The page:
Argument preview: What process is due in streamlined administrative procedures?
Department of Homeland Security v. Thuraissigiam, which will be argued on March 2, raises important questions about whether asylum-seekers may challenge mistakes made during the expedited removal process.
Expedited removal, a streamlined, bare-bones procedure established by Congress in 1996, currently applies, among others, to all presumed noncitizens who are arrested within 100 miles of the border and who are unable to prove that they have lived in the country for more than two weeks. One immigration official has the legal authority to issue a removal order on the spot—without witnesses, testimony, a neutral arbiter or an appeal. If someone claims a fear of persecution, the asylum-seeker is given a credible-fear interview. If the asylum officer determines that there is not a “significant possibility” that the applicant would be granted asylum in a full hearing, the applicant is ordered back to their home country.
In an intentional departure from a 100-year tradition of providing everyone with a full immigration hearing, the Illegal Immigration Reform and Immigrant Responsibility Act of 1996 created expedited removal procedures—and two other streamlined schemes—to privilege speed over process. These “speed deportations” were a response to perceived abuses of the asylum system. When noncitizens presented themselves at the southern border, there was no detention space and a crowded immigration docket. People were permitted to enter the United States to wait for an immigration hearing. The legislative history argued that those wrongfully claiming asylum then bought additional time to live here or even disappeared into the interior.
In this case, the Supreme Court will weigh in on what rights, if any, a person has to challenge the substantive procedures and errors that may arise in the expedited removal process.
Vijayakumar Thuraissigiam, a member of the ethnic minority Tamil population in Sri Lanka, fled Sri Lanka and was apprehended in California, 25 yards north of the Mexican border. After Thuraissigiam informed a border patrol officer that he was afraid to return to Sri Lanka, an asylum officer conducted a credible-fear interview and asked a series of questions. Thuraissigiam told the officer that, in Sri Lanka, he had been a farmer. One day, men in a van came to his field, placed a blindfold over his eyes and arrested him. They took him to an unknown location and beat him so savagely that, when released, he spent 11 days in a hospital to recover from his injuries.
The asylum officer believed this story, but found that Thuraissigiam had not shown a “significant possibility” that he could establish an asylum claim, because Thuraissigiam did not identify the names and motives of his attackers. Without such information, Thuraissigiam failed to prove that his abuse was “on account of” a protected ground for asylum.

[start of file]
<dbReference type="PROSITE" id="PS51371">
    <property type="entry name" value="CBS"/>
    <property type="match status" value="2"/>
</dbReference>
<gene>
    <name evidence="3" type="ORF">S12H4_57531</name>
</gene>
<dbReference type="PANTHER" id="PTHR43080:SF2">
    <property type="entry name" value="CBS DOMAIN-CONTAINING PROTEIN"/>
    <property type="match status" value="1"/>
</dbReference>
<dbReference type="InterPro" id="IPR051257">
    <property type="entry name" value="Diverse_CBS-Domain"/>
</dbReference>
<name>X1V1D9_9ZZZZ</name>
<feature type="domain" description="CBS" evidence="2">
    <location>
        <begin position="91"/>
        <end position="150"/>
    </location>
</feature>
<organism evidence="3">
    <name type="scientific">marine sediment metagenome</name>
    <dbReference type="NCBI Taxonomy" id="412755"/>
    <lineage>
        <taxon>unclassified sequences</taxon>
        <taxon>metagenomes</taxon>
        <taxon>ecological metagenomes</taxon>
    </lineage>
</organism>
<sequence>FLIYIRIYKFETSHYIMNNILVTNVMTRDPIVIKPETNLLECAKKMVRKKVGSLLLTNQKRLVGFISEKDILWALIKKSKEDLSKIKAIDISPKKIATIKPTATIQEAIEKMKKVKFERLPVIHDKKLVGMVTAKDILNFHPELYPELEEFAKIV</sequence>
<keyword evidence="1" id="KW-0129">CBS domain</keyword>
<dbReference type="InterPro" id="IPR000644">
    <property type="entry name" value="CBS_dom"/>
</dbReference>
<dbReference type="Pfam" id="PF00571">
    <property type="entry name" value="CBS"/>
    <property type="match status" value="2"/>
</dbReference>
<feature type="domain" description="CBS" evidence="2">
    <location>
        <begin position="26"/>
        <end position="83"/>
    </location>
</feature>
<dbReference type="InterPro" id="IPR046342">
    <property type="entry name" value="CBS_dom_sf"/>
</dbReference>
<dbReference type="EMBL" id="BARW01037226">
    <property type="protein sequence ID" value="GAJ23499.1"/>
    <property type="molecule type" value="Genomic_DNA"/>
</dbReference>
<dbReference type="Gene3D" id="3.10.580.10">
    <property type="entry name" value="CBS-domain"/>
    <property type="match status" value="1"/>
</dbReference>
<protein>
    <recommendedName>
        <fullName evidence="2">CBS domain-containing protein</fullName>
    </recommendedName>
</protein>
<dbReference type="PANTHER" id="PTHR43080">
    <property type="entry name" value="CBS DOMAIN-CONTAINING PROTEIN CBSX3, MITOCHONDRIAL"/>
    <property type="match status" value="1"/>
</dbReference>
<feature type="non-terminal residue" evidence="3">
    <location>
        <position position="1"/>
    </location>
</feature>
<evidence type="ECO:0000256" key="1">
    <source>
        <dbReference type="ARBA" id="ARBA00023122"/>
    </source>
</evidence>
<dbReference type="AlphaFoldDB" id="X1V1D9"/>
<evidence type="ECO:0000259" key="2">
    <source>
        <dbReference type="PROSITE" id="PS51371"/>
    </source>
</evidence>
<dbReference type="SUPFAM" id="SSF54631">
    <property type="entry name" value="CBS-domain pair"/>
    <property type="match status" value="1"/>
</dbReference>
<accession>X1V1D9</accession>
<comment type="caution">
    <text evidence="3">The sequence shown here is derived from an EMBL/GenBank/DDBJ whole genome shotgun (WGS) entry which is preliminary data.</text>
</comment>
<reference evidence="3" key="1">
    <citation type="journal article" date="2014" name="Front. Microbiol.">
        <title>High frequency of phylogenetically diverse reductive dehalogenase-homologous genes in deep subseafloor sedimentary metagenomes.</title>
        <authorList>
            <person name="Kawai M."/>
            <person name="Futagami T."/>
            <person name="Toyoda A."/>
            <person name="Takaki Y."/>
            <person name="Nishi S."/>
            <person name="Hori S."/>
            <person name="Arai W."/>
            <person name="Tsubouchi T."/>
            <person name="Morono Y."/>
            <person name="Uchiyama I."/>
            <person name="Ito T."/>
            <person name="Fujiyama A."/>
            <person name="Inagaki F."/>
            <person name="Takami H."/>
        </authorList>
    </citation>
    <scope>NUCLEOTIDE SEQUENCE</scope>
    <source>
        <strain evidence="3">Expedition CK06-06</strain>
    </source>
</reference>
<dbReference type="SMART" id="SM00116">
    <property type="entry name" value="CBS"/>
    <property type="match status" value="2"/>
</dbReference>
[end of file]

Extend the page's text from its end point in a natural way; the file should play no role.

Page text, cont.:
Thuraissigiam asked for a review of this denial, which in expedited removal involves appearing briefly before an immigration judge within 24 hours of the first interview. After a cursory review—again, involving no attorney, testimony, witnesses or evidence—the immigration judge affirmed the asylum officer’s decision not to advance Thuraissigiam’s case to a regular removal hearing and upheld the expedited removal order.
Thuraissigiam, who was in immigration detention, filed a habeas corpus petition in a federal district court. He claimed that a number of things went wrong during his expedited-removal process. Most notably, he claimed that the asylum officer did not apply the proper legal standard to evaluate his asylum claim, the interpreter did not accurately communicate questions and answers, the asylum officer did not consider country-condition evidence and the asylum officer never asked relevant questions that would have elicited key additional facts, including these: Thuraissigiam had been politically active since 2007. In 2007, army officers beat him and instructed him not to support a specific political candidate. In 2014, Thuraissigiam was supporting the same candidate in an upcoming election. Government intelligence officers arrived in a white van, a marker of government-backed gangs that target political opponents for harm. They kidnapped him and interrogated him, demanding to know the extent of his political activities. They beat him and lowered him into a well to simulate drowning until he passed out.
The federal district court found that it lacked jurisdiction to consider the merits of Thuraissigiam’s legal and constitutional challenges to his expedited removal process. It did so because, under 8 U.S.C. § 1252(e)(2), Congress limited judicial review of an expedited-removal order to only three subjects: (1) was Thuraissigiam an alien, (2) had the officer issued a valid removal order and, as the only possible defense, (3) was Thuraissigiam wrongfully subjected to expedited removal because he had previously been granted lawful permanent residence, refugee status or asylum. Because Thuraissigiam’s legal and constitutional claims were well outside of these issues, the district court believed it could not consider them.